The Blessedly Mundane — By Terri Brown

Terri-BrownI have never been accused of being especially devout, nor am I theologically well informed. I am an ordinary Catholic woman.

As a child, when purple vestments made their appearance at Mass, excitement was sure to follow, whether it was Advent or Lent — though Lent did come with some privation to my 10-year-old mind. Saying the Rosary each day with my family, on our knees, and giving up one day of television a week (excepting Sunday) to name some.

Ordinary Time comprises two periods: the first period begins on the day after the Feast of the Baptism of the Lord and ends on the day before Ash Wednesday; the second period begins on the Monday after Pentecost — the conclusion of the Easter season — and continues until the Saturday before the First Sunday of Advent.

I cherish green vestments at Mass; Ordinary Time. We often use the word “ordinary” as a synonym for “mundane” or “every day.” And those meanings apply to the liturgical calendar, too, in that most days are not Easter, just as 364 days of every 365-day year are not my birthday. We mark special days in special ways, but we know that the love and faithfulness are formed and shaped by the daily work of prayer and life. It is in the “ordinary time” of church life that the good seed is sown.

Ordinary time is when we build strength to help carry our friends and family to God when they are too weak to walk to God, just as they carry me when I struggle with trouble and doubt.

Ordinary time is extraordinary. The choices of music for Mass are broader; the songs can be celebratory or more melancholy. Introducing new music is easier.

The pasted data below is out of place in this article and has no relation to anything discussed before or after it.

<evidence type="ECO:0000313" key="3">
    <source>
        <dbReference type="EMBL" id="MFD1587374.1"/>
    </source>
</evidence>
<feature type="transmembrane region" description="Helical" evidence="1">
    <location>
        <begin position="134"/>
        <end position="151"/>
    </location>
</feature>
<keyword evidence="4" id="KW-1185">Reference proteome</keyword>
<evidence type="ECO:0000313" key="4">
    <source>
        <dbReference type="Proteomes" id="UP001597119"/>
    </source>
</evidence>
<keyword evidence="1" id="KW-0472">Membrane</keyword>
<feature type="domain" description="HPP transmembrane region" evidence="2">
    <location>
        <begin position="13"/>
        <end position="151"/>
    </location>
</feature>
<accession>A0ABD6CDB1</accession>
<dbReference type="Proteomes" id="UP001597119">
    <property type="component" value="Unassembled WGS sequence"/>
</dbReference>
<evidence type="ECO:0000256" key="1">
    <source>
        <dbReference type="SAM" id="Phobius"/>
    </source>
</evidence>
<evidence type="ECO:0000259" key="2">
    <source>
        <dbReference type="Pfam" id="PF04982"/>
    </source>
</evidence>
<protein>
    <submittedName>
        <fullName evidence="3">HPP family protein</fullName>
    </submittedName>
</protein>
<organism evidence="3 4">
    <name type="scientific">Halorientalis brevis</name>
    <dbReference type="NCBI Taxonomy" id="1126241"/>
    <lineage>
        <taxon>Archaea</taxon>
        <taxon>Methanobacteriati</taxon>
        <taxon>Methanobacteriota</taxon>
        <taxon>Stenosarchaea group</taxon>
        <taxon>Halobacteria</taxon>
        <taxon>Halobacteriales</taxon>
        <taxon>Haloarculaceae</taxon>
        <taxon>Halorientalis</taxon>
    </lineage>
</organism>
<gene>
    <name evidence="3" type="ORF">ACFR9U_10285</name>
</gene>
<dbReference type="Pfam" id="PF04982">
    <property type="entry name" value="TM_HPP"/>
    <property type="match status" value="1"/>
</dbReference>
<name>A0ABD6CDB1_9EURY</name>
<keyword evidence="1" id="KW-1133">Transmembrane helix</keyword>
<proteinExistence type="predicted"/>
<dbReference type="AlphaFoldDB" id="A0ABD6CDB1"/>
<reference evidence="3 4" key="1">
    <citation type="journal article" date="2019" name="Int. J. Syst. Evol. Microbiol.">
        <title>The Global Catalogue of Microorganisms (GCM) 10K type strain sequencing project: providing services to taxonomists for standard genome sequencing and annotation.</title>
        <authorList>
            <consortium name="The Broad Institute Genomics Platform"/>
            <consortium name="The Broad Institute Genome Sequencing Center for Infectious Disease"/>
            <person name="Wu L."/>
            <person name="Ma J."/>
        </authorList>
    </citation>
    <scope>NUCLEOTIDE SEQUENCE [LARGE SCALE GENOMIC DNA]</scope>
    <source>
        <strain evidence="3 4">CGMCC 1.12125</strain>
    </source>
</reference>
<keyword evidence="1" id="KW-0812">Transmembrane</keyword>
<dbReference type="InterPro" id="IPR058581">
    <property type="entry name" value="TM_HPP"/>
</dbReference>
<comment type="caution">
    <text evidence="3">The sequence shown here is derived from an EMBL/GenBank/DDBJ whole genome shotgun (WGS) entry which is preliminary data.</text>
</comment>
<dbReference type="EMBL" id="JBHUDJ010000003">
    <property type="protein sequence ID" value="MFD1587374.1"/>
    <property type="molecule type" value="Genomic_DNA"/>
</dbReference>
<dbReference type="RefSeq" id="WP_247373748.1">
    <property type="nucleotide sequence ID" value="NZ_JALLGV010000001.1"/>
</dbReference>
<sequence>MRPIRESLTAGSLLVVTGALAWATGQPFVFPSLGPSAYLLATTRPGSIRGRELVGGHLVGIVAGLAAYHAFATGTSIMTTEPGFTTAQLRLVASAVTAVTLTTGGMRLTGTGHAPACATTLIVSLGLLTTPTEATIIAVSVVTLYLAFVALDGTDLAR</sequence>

Lent is a time of inner reflection. Easter is a time for rejoicing in the Resurrection of Our Lord and the promises He brings. Advent is anticipation. Christmas we rejoice in the birth of Our Lord (and the relief from all the festivities!). Advent has a wreath. Christmas has a tree. Lent has ashes and palms. Easter has fire and water and lilies and signs of new life. Symbols are so important for us to allow religious meaning to enter into our lives. Through symbols we actually assign meaning to ordinary things. It is a sacramental thing to do.

Walking can be a great Ordinary Time activity. Of course, we could use this as an opportunity to walk more than we usually do, but we can also use every time we walk somewhere in the ordinary course of our daily routine — even if it is down the hall or out to the car or from the parking lot to the store — as a moment to turn to our God and acknowledge that we are not alone and that God is with us. We are on this journey together. It can be very simple and become an easy habit to develop. And, before long, our ordinary walking from here to there expresses communion, acceptance, obedience, and even a profound alignment of my life with God’s loving mission for me.

Prayer before a meal can become an important practice in Ordinary Time. It can be an opportunity to thank God for this food and for those who prepared it and to remind ourselves to be more thoughtful of those who have so much less than we do. However, it can also be a time to explicitly acknowledge the Ordinary Time Season we are in. With some practice, we can pause, even very briefly, to remember something from the past Sunday’s liturgy, which was helpful or a blessing in some way, for this day.

During Ordinary Time we celebrate the blessedly mundane and the ho-hum of everyday life.